Pages [hardcover]: 451
Mary Lou & Jon
Sick of vampires? So is Meena Harper.
But her boss is making her write about them anyway, even though Meena doesn’t believe in them.
Not that Meena isn’t familiar with the supernatural. See, Meena Harper knows how you’re going to die (not that you’re going to believe her; no one ever does).
But not even Meena’s precognition can prepare her for what happens when she meets—then makes the mistake of falling in love with—Lucien Antonescu, a modern-day prince with a bit of a dark side . . . a dark side a lot of people, like an ancient society of vampire-hunters, would prefer to see him dead for.
The problem is, he already is dead. Maybe that’s why he’s the first guy Meena’s ever met that she could see herself having a future with. See, while Meena’s always been able to see everyone else’s future, she’s never been able look into her own.
And while Lucien seems like everything Meena has ever dreamed of in a boyfriend, he might turn out to be more like a nightmare.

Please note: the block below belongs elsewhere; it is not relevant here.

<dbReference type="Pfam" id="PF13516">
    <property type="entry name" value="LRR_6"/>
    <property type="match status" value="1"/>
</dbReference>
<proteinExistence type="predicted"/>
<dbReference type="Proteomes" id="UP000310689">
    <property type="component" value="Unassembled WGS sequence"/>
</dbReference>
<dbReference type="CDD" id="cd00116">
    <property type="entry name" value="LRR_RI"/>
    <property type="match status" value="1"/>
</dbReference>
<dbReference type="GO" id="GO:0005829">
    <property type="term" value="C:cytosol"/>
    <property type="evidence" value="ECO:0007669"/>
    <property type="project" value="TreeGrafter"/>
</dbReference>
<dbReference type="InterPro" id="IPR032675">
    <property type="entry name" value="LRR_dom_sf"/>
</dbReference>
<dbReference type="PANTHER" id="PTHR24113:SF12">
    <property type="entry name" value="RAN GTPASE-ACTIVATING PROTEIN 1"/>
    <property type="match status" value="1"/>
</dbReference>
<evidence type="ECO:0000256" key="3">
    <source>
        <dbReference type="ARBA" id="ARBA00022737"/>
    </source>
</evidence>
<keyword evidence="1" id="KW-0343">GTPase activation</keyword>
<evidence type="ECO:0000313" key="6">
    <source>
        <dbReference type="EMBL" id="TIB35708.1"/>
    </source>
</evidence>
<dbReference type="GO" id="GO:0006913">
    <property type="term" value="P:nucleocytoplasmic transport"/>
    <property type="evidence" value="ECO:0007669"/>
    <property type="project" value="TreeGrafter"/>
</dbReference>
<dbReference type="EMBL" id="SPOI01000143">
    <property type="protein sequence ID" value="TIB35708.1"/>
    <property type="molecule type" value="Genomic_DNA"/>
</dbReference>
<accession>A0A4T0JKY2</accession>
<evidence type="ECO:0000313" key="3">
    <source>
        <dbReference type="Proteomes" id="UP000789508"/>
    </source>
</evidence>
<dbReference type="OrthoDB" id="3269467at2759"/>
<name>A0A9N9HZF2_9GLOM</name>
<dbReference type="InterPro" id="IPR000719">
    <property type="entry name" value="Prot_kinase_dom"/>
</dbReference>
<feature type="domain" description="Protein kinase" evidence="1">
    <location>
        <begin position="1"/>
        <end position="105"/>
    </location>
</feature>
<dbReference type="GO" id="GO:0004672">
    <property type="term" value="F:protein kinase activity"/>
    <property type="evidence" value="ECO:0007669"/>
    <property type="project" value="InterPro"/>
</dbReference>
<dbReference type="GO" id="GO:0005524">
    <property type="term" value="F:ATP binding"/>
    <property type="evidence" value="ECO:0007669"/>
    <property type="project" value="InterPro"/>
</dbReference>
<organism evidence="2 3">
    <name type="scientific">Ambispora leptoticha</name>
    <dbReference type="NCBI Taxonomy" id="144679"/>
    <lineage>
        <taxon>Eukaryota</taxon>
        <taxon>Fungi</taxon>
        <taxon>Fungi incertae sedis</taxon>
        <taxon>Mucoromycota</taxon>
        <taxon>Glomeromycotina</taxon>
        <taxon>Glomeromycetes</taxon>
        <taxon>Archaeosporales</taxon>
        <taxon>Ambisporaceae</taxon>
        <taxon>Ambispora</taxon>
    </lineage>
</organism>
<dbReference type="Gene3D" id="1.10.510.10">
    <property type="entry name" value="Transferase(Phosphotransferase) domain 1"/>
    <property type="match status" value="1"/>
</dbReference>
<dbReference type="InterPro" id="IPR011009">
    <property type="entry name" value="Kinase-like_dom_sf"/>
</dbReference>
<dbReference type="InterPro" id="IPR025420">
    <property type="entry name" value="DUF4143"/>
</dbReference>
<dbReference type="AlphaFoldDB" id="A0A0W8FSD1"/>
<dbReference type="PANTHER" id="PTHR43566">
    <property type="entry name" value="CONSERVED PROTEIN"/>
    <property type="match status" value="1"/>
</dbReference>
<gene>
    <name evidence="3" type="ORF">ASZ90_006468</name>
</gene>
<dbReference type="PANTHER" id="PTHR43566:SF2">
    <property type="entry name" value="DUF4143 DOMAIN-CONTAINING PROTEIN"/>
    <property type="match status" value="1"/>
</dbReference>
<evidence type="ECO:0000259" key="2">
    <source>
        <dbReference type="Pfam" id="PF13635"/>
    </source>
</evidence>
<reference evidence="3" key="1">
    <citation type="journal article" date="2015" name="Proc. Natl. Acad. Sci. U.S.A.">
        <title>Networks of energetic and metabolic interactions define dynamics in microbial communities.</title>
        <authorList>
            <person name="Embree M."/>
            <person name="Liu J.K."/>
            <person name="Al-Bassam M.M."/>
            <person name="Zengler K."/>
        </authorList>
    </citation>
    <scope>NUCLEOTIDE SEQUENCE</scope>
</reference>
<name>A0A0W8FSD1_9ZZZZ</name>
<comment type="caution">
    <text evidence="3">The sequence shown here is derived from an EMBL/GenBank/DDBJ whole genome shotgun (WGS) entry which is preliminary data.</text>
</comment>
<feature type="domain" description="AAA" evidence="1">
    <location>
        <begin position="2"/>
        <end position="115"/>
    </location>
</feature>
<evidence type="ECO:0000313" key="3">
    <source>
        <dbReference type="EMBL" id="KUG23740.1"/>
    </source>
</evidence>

Now might be a good time for Meena to start learning to predict her own future . . .
If she even has one.
I love Meg Cabot. I’ve been branching out of her young adult fiction and have started reading her books geared more toward adults. Insatiable had an interesting premise, especially because it seems everyone and their mother is writing about vampires these days. My first thoughts were, “Oh, no, not you too.” But then I saw that the main character was as over the blood sucking craze as I am. That redeemed it for me, and made me want to pick it up. I ended up reading it with mixed results.
I really liked the main character, Meena, for a majority of the book. I thought she was very strong, knew what she wanted out of life, and how exactly to get that. She wasn’t afraid to stand up for herself, but she wasn’t above having petty concerns, either. Somewhere before the climax of the novel, she started to change. I can’t exactly put my figure on what was different. But her actions weren’t fitting with her personality that had been established. That distracted and annoyed me.
There were other, odd little bits that didn’t quite mesh for me. The Dracul were stereotypical bad guys, who seemed like they were trying really hard to be intimidating, while working against Lucien, who seemed nearly invincible, most of the time. Characters that I was led to believe were important were killed without another mention of them.
While it didn’t capture my attention the way I’d hoped, it wasn’t a complete disappointment. I might continue on with this series, I might not. Maybe if it comes into the library, but I won’t be going out of my way to buy the sequel. I give Insatiable 3.5/5 stars.